Crafts is published bi-monthly.  I rarely read it straight away and it became something of a casualty during the Pear-shaped Year.

Ceramic Review is also a bi-monthly magazine.  I probably find it less inspirational than Crafts because my ceramics work is slow to change and progress.  Making, as I do, primarily tableware for everyday use, for the most part I'm content to maintain (or during and after the Pear-shaped Year try to catch up with) stock levels of the things that people always want while occasionally doing something a little different just for variety.  Some of the articles in Ceramic Review are very informative, though, because even if they are about processes or materials or styles not relevant to my work, some of the information or ideas are transferrable.

A year or so ago I contemplated going through all the back issues of Ceramic review, removing and filing all the articles I thought would be of future interest and recycling the rest.  This idea was met with such horror by John West of Lansdown Pottery, that I just couldn't go through with it.  So back copies of Ceramic Review are filed on a shelf in the study, behind the table (so you have to pull the table out to access them, but not exactly underneath.)  The problem with this is that they have filled up the available space and are now being stacked flat on top of the row.  Not ideal and eventually, (soon?) this space, too, will be filled.  And what will I do then?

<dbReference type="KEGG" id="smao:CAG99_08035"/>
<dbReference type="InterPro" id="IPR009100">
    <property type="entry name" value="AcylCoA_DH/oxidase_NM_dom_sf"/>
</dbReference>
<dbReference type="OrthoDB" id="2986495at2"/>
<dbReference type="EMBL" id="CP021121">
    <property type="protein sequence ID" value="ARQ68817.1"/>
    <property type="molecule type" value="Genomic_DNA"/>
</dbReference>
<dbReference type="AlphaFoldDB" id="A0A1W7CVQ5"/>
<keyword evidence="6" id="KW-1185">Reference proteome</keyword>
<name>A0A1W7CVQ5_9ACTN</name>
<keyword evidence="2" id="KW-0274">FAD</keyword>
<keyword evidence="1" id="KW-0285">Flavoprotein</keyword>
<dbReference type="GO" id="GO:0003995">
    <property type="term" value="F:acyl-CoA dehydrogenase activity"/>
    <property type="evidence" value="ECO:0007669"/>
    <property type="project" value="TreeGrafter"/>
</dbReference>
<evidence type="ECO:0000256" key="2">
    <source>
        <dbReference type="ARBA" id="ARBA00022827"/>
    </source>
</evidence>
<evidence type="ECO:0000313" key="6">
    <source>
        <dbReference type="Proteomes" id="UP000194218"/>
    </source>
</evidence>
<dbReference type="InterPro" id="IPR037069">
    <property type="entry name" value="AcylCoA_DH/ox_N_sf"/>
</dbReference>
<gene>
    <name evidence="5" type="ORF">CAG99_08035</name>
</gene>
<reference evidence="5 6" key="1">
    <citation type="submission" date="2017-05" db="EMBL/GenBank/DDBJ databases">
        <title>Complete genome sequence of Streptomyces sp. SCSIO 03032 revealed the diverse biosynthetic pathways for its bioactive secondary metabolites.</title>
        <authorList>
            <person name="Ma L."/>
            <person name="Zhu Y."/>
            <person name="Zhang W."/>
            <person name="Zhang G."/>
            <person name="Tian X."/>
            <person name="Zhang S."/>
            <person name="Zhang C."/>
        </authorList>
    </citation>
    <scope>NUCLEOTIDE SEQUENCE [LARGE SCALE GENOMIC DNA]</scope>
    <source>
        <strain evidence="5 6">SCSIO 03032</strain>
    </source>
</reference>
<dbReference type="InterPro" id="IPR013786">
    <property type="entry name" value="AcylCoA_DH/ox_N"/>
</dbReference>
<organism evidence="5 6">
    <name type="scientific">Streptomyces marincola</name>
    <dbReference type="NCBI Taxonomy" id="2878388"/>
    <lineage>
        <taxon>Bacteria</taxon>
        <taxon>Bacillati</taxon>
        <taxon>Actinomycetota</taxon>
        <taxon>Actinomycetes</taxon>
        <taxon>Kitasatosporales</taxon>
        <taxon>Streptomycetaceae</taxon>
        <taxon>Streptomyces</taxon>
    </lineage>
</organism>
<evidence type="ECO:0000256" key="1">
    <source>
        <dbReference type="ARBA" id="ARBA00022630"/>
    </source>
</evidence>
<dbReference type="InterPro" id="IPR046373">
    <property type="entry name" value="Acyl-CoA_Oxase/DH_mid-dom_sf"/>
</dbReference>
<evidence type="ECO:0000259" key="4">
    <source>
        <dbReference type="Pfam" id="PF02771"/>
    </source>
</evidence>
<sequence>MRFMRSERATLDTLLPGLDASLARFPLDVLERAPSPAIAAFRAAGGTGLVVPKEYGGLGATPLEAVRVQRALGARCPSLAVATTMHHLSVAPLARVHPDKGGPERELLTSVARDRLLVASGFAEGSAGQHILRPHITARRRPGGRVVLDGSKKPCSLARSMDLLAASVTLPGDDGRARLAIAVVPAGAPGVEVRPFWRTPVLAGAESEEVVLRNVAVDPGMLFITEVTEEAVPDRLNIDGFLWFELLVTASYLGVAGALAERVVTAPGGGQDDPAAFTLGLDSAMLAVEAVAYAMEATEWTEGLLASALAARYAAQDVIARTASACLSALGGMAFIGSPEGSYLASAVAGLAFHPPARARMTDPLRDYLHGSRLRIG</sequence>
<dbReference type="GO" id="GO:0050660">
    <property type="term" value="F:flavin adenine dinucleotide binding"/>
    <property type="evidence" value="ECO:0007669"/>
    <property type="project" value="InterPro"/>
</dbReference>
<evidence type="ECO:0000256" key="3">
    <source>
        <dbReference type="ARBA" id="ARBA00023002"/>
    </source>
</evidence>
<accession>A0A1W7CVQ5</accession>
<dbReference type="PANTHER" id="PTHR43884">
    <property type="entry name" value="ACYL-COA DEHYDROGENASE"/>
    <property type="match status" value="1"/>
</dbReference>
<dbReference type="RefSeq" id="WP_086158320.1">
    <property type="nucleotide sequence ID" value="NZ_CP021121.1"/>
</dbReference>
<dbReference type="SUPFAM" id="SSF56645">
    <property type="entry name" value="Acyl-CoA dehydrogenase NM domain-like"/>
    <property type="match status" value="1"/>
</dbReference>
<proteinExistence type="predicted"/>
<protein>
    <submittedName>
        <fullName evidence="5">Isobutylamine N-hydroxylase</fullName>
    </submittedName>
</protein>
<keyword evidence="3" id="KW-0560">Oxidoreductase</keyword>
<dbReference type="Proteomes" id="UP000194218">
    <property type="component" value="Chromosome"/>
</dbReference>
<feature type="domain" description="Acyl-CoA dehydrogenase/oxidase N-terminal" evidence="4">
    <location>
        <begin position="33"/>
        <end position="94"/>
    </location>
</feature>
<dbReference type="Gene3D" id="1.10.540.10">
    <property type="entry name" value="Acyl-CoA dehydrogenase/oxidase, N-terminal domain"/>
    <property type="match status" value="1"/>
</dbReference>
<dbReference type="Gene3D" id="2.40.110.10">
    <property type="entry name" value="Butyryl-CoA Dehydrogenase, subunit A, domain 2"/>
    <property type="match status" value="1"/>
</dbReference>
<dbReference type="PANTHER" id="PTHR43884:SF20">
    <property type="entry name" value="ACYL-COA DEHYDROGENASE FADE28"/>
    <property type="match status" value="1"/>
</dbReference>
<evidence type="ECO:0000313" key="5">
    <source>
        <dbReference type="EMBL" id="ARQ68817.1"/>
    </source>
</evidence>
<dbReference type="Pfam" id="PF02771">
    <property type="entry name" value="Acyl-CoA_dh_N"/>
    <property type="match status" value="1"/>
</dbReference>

The Magazine Mountain lives just underneath the calendar on my desk.  Well, that's where it started out.  As the Pear-shaped Year and it's only slightly less busy following friend progressed, the MM grew so that this morning I noticed it completely covered the calendar, which has therefore to be taken down to be consulted.  This Will Not Do.

I enjoy using the malapropism of magazines on prescription anyway, but allofasudden it struck me - is that what these magazines have become, a prescription?  Something that is good for me so I order it, pay for it and bring it in to my home with the best of intentions but rather less conviction.  Do I get Crafts and Ceramic Review because they're professionally Good For Me or because I really want them?

I'll fess up.  I dismantled the MM and distributed it into the piles of three publications.  There were 11 copies of Country Living, all at least partially read and most just waiting to have pics cut out.  It's less than a year's worth, anyway.  Remember, Crafts and Ceramic Review are bi-monthly.  Of each of these, there were 18 copies, that's THREE YEARS' worth!  And, (my name is Jane and I'm a magazine non-reader) there were 16 publications that had not even been taken out of their polythene wrappings.

So - what to do?  Catch up with my reading, file and promise to read all magazines on receipt?  Cancel one or more subscriptions?  Continue, but start marmelising the back issues into lever arch files so the rest can be recycled?  (Sorry, John.)

Suggestions on a postcard.